The Fresh Loaf

News & Information for Amateur Bakers and Artisan Bread Enthusiasts

I forgot to feed my starter last night and I had planned to bake today.

berryblondeboys's picture
berryblondeboys

I forgot to feed my starter last night and I had planned to bake today.

We went to a concert last night (Beck, Cage the Elephant and Spoon), and I forgot to feed the starter before we went and after we came home, so it's been just shy of 24 hours since the last feeding. Now that I have gotten the right consistency for the starter, it would peek after 6-8 hours at room temperature. 

I fed it this morning and I see some action going on, but it's been three hours and there hasn't been enough action to grow yet. I think it's probably best to delay the bak until this gets vigorous again, right? 

Ah, life!


jey13's picture
jey13

Delay till your starter is bouncing back up and down again. It's odd that it fell flat, however, as common wisdom is that starters can go a day without a feeding and still remain vigorous. Then again, each starter is different. Some can come right out of the refrigerator after a week retardation and get right to work. Others, like mine, need a couple of feedings before they come back to life and are ready to make bread.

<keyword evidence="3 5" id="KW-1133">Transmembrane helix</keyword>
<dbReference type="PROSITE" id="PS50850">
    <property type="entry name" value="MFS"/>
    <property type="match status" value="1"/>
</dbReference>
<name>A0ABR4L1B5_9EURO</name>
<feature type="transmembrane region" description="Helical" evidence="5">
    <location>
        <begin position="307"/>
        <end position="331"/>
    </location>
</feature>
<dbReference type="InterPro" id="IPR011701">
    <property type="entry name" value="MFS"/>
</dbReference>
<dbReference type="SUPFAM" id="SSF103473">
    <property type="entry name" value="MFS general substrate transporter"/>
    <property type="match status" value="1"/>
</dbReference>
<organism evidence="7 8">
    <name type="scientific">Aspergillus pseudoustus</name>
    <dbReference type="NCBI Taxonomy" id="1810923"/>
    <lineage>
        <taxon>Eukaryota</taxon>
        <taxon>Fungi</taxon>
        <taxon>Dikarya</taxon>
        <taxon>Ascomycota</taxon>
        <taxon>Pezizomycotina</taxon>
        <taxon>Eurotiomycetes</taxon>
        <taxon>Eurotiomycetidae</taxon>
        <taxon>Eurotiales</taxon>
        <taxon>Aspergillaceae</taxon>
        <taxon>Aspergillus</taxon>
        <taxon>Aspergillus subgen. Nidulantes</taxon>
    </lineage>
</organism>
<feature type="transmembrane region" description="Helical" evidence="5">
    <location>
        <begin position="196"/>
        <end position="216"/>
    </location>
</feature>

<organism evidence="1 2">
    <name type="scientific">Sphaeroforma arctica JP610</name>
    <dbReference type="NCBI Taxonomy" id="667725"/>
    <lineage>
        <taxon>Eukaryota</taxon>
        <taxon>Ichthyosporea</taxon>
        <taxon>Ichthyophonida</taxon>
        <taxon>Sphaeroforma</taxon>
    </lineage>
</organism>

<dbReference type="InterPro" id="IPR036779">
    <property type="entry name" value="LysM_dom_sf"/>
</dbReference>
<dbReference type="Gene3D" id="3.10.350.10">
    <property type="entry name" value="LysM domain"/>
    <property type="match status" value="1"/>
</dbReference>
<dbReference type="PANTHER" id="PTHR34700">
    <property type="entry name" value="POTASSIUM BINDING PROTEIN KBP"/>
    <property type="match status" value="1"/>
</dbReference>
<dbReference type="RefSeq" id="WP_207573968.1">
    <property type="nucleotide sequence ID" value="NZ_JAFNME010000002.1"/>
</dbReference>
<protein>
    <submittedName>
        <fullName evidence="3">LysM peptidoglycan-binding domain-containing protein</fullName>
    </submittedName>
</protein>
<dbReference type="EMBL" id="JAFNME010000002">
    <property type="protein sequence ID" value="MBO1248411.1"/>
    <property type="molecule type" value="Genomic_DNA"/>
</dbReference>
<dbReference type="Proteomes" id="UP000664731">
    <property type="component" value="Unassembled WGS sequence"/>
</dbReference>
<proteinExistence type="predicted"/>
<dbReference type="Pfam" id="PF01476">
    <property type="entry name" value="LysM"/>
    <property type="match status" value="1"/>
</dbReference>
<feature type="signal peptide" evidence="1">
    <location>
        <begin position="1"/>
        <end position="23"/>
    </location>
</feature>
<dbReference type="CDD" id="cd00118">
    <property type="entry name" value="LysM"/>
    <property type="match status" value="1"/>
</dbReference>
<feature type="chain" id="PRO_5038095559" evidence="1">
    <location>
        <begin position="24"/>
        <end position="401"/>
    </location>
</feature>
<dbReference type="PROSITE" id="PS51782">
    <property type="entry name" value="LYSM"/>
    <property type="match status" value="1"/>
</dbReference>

Whatever your starter needs to be the best starter it can be, that you do. If I've learned anything so far in my short, sourdough-making journey it's that. 

Benito's picture
Benito

As a new to sourdough baker I would also delay the bake until the starter is ready.  You could put it in a nice warm place around 80ºF and get it to speed up a bit.

berryblondeboys's picture
berryblondeboys

Thanks you two. I delayed. After one full day, it bounced back vigorously. 

phaz's picture
phaz

It's pretty hard to really hurt a starter. When it goes a little off a little tlc and it'll come back without issue. I had one in the fridge for close to 2 years, never touched it, and it came back no problem - well after about a week or so of feeding and keeping it warm it did. They are surprisingly resilient.